Does ‘gluten-free’ eating benefit everyone?

Going gluten-free is becoming a popular choice, even among those who are not allergic. Here is an honest review of the diet.

Does ‘gluten-free’ eating benefit everyone?

Take a walk through any supermarket and you will be able to spot a ‘gluten-free’ label on some items. These range from flour to grains and even beer.

The items do not have gluten, a protein composite present in wheat, barley or rye. At the beginning, its only customers had coeliac disease – a genetic intolerance towards gluten.

But, while statistics of those with coeliac remained stable from 2009 to 2014, demand for specialty foods in the United States grew.

In that time, giving up gluten became a popular dietary choice. A 2015 Gallup poll found that one in five Americans try to fit these foods in their diets.

Participants felt that cutting out gluten made them feel better about themselves, with some claiming that the diet resulted in weight loss.

The trend has astonished food suppliers all over the world. In Singapore, product catalogues have expanded to include items sans gluten. The health conscious have taken a liking to gluten-free oats, delicious when combined with fruits and milk overnight.

Even bakeries in Paris are catching on. At Chambelland, visitors can find bread made from rice flour or a buckwheat variation.

“With other grains, you can offer another experience,” owner Nathaniel Doboin told The New York Times. “It’s another aroma, another texture, another shape,” he said.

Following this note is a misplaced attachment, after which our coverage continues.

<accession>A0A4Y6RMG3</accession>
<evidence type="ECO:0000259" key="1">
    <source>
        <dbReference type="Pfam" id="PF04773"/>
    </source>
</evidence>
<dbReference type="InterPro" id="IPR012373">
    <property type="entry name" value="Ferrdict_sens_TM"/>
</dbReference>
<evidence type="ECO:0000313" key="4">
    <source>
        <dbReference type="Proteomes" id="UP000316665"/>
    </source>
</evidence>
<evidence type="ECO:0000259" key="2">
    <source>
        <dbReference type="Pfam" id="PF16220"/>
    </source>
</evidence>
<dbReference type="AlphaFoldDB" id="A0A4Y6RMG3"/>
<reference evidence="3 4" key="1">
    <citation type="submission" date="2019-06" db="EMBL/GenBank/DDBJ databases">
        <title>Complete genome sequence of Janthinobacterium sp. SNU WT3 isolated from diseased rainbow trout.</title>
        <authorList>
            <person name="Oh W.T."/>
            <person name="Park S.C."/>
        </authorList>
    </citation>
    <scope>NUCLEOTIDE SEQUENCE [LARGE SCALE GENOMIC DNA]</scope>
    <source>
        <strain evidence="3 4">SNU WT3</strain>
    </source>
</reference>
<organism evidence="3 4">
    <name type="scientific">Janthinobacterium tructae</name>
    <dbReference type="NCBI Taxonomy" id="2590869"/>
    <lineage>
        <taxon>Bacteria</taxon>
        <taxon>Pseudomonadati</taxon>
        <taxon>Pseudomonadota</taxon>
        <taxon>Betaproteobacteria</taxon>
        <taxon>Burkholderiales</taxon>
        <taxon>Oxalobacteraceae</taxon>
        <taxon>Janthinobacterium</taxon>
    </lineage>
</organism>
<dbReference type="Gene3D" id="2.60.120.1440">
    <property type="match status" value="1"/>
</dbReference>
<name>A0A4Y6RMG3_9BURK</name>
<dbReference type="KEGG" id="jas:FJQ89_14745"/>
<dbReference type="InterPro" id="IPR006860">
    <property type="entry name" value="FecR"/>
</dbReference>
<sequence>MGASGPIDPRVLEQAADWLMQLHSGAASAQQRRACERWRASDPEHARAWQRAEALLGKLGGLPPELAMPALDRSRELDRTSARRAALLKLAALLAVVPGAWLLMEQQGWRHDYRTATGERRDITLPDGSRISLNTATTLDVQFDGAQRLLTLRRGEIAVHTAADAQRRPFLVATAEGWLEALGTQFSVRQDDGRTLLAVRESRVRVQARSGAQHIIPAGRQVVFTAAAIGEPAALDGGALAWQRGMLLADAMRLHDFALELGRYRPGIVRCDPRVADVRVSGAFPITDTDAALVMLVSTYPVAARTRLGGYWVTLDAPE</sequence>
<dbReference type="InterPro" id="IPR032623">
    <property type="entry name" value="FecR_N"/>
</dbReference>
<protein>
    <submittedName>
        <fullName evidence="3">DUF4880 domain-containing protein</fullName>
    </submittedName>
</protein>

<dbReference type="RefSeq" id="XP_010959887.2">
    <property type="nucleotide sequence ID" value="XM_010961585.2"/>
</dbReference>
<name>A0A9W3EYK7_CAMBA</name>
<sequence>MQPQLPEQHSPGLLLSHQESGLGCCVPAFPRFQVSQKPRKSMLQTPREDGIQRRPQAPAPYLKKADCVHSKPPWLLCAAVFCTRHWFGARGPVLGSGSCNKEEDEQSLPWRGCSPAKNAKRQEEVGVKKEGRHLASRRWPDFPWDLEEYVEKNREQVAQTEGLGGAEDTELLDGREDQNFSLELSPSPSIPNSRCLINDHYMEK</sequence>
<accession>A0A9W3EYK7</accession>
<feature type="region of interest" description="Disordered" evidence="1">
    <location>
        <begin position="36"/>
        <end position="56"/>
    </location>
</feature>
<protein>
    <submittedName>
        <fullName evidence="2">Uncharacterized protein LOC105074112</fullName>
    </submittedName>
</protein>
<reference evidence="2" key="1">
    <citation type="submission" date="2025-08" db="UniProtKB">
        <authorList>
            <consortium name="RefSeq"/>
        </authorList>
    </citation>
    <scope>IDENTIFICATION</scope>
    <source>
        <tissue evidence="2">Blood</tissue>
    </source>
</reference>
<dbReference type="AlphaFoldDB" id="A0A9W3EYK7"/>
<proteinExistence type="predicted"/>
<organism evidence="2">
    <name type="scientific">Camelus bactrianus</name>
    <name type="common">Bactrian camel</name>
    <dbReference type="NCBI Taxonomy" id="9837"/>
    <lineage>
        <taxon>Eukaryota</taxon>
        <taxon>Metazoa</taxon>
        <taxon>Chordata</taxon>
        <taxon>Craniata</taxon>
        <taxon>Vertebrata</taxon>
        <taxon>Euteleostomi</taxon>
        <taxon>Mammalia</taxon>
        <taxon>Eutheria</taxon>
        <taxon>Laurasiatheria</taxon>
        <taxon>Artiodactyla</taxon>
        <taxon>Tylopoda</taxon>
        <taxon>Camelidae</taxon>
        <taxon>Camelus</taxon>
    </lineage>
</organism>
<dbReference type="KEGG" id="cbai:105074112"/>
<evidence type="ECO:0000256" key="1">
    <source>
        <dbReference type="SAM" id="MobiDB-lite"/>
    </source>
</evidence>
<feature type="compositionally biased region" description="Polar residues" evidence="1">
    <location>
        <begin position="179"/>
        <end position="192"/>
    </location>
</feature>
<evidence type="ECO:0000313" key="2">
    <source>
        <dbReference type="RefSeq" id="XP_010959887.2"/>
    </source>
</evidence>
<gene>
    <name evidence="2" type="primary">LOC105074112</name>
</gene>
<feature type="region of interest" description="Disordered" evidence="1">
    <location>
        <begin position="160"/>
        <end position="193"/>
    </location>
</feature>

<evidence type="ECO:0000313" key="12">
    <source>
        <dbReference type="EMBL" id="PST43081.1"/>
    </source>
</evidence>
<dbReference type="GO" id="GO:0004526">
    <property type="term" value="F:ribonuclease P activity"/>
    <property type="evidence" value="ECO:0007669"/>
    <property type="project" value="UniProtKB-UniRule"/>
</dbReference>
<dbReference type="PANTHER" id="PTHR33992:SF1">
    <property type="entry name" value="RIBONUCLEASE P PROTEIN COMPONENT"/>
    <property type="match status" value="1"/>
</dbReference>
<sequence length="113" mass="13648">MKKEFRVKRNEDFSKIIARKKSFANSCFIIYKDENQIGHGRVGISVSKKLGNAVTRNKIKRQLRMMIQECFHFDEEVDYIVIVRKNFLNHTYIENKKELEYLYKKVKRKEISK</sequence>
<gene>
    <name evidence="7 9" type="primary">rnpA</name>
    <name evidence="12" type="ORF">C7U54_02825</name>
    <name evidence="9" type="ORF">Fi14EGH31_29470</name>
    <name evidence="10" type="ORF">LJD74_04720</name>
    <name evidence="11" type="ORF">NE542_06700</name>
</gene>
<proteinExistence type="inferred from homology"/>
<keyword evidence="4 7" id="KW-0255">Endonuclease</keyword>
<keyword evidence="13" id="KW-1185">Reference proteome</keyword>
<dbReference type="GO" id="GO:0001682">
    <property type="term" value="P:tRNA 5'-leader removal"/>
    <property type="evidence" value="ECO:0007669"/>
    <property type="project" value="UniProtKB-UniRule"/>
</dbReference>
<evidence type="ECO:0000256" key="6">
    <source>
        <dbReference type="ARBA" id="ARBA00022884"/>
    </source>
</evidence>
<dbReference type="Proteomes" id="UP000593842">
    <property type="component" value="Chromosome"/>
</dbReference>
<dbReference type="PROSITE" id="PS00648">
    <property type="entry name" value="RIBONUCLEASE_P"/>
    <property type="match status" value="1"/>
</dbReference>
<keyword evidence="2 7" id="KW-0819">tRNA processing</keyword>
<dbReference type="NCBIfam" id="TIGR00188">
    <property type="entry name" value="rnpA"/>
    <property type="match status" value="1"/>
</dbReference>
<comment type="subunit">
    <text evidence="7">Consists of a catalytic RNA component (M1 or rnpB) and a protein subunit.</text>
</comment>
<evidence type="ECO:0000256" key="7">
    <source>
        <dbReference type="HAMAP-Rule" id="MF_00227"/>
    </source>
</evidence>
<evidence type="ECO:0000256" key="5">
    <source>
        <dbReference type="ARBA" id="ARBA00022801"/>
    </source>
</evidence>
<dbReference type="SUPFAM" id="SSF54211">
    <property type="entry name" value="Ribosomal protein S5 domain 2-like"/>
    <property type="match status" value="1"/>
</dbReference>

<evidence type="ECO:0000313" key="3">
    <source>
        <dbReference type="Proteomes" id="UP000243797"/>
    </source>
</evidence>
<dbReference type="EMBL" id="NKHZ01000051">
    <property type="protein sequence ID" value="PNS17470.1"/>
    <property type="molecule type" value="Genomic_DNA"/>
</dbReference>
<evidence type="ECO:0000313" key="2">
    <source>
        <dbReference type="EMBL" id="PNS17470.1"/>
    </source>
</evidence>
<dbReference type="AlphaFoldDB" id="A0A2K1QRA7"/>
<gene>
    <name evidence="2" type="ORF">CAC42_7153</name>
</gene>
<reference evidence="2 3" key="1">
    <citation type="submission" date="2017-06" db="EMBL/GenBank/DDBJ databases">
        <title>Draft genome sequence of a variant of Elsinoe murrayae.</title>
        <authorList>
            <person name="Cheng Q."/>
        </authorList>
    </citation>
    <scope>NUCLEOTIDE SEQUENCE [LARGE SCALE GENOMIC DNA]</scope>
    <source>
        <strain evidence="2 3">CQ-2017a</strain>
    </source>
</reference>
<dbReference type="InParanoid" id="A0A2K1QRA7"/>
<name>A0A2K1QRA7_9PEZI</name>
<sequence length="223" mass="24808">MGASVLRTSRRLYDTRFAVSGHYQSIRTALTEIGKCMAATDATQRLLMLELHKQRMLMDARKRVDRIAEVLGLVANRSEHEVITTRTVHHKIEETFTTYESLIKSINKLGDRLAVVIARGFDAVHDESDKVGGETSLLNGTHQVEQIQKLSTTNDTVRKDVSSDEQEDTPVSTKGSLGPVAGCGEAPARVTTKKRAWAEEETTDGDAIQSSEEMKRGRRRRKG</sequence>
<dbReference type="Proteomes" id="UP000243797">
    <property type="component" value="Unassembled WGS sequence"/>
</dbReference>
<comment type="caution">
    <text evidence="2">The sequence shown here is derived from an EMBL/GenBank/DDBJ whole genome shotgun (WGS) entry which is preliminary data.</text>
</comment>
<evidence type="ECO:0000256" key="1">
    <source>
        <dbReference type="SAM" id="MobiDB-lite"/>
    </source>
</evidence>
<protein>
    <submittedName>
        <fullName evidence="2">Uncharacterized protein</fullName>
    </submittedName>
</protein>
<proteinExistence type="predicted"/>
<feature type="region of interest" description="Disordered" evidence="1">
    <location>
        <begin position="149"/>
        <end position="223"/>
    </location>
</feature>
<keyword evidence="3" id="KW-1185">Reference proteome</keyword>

American food blogger David Lebovitz, who has written several cookbooks, quipped: “It’s a wave, I think, coming from the United States.”

Before you try it, here are three things to note about the diet:

1) ‘Gluten-free’ does not mean ‘healthy’

Contrary to popular belief, these foods could be high in calories. A study, published in the Journal of Pediatric Gastroenterology and Nutrition, found that teenagers who avoided gluten had a greater risk of being obese. This is because they consumed more fat and less fibre, calcium and iron.

2) The diet is low on nutrients

“Wheat flour is fortified. They add folic acid, B vitamins and iron. Rice flour, a mainstay of gluten-free foods, is not,” said Dr Peter Green, director of the Celiac Disease Centre at Columbia University.

“We have seen people with vitamin B deficiency,” he added. To counter that, take supplements to make sure you’re getting the necessary nutrients.

3) Other lifestyle changes may have caused weight loss

You may have lost weight after cutting out gluten – but it may not be the main cause, said Monash University’s director of gastroenterology Peter Gibson.

“I’ve noticed (this) lots of times, even with family members,” Professor Gibson said.

“They have decided they’re eating a lot of takeaway foods, quick foods, not eating well at all. They read this thing about gluten-free, and then they’re buying fresh vegetables, cooking well, and eating a lot better,” he explained.

“Blaming the gluten is easy, but you could point to about a hundred things they’re doing better,” he said.

Are you going to give the diet a go? Write to us at

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